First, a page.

8 books to empower young girls

“I would have girls regard themselves not as adjectives, but as nouns.”
— Elizabeth Cady Stanton


Today is Elizabeth Cady Stanton’s birthday.

In honor of the suffragist and civil rights pioneer (and in light of the current political climate), here’s a list of books to empower and inspire girls.

  1. Elizabeth Leads the Way: Elelizabeth-leadsizabeth Cady Stanton stood up and fought for what she believed in. From an early age, she knew that women were not given rights equal to men. But rather than accept her lesser status, Elizabeth went to college and later gathered other like-minded women to challenge the right to vote. Here is the inspiring story of an extraordinary woman who changed America forever because she wouldn’t take “no” for an answer.
  2. Lillian’s Right to Vote: An elderlylillian-right African American woman, en route to vote, remembers her family’s tumultuous voting history in this picture book. As Lillian, a 100-year-old African American woman, makes a “long haul up a steep hill” to her polling place, she sees more than trees and sky — she sees her family’s history. She sees the passage of the Fifteenth Amendment and her great-grandfather voting for the first time. She sees her parents trying to register to vote. And she sees herself marching in a protest from Selma to Montgomery.
  3. If You Lived When Women Won Their Rights:if-you-lived-when A different time … a different place … What if you were there? There was a time that girls and women in the United States could not wear pants, play sports on a team, ride a bicycle, or go to college. That all began to change in 1848, when American women (and some men) met in Seneca Falls, New York, at the first convention for women’s rights held anywhere in the world. (Written in a Q&A format)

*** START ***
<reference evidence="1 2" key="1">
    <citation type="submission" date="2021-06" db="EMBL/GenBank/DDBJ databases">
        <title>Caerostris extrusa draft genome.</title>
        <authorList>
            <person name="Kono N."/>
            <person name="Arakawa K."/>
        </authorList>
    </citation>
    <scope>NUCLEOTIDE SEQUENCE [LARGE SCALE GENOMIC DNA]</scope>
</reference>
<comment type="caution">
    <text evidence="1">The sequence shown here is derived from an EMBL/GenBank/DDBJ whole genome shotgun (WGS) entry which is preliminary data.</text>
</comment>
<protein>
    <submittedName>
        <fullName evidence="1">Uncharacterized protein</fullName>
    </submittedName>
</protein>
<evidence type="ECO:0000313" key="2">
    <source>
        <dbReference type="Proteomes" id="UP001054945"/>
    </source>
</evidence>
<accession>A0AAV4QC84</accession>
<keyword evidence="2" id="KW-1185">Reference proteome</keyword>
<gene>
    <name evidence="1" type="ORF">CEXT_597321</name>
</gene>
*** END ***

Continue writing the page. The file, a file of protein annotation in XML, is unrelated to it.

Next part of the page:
4. For the Right to Learn: She grew upfor-the-right-to-learn in a world where women were supposed to be quiet. But Malala Yousafzai refused to be silent. She defied the Taliban’s rules, spoke out for education for every girl, and was almost killed for her beliefs. This powerful true story of how one brave girl named Malala changed the world proves that one person really can make a difference.
  5. Brown Girl Dreaming: Rbrown-girl-dreamingaised in South Carolina and New York, author Jacqueline Woodson always felt halfway home in each place.In vivid poems, she shares what it was like to grow up as an African American in the 1960s and 1970s, living with the remnants of Jim Crow and her growing awareness of the Civil Rights movement. Touching and powerful, each poem is both accessible and emotionally charged, each line a glimpse into a child’s soul as she searches for her place in the world.
  6. Miss Paul and the President: When Alimiss-paul-and-the-presce Paul was a child, she saw her father go off to vote while her mother had to stay home. But why should that be? So Alice studied the Constitution and knew that the laws needed to change. But who would change them? She would! In her signature purple hat, Alice organized parades and wrote letters and protested outside the White House. She even met with President Woodrow Wilson, who told her there were more important issues to worry about than women voting. But nothing was more important to Alice. So she kept at it, and soon President Wilson was persuaded.
  7. Women Who Broke the Rules (series): This series highlights women who pushed boundaries to become history-makers. Biographies in the series include the likes of Coretta Scott King, Sonia Sotomayor, Sacajawea, Judy Blume, and more. This series is the perfect way to stock your child’s bookshelves with role models.
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  8. I Dissent: Ruth Bader Ginsburg Makes Her Mark: Gi-dissentet to know celebrated Supreme Court justice Ruth Bader Ginsburg in the first picture book about her life as she proves that disagreeing does not make you disagreeable! Supreme Court justice Ruth Bader Ginsburg has spent a lifetime disagreeing: disagreeing with inequality, arguing against unfair treatment, and standing up for what’s right for people everywhere. This biographical picture book about the “Notorious RBG” tells the justice’s story through the lens of her many famous dissents, or disagreements.
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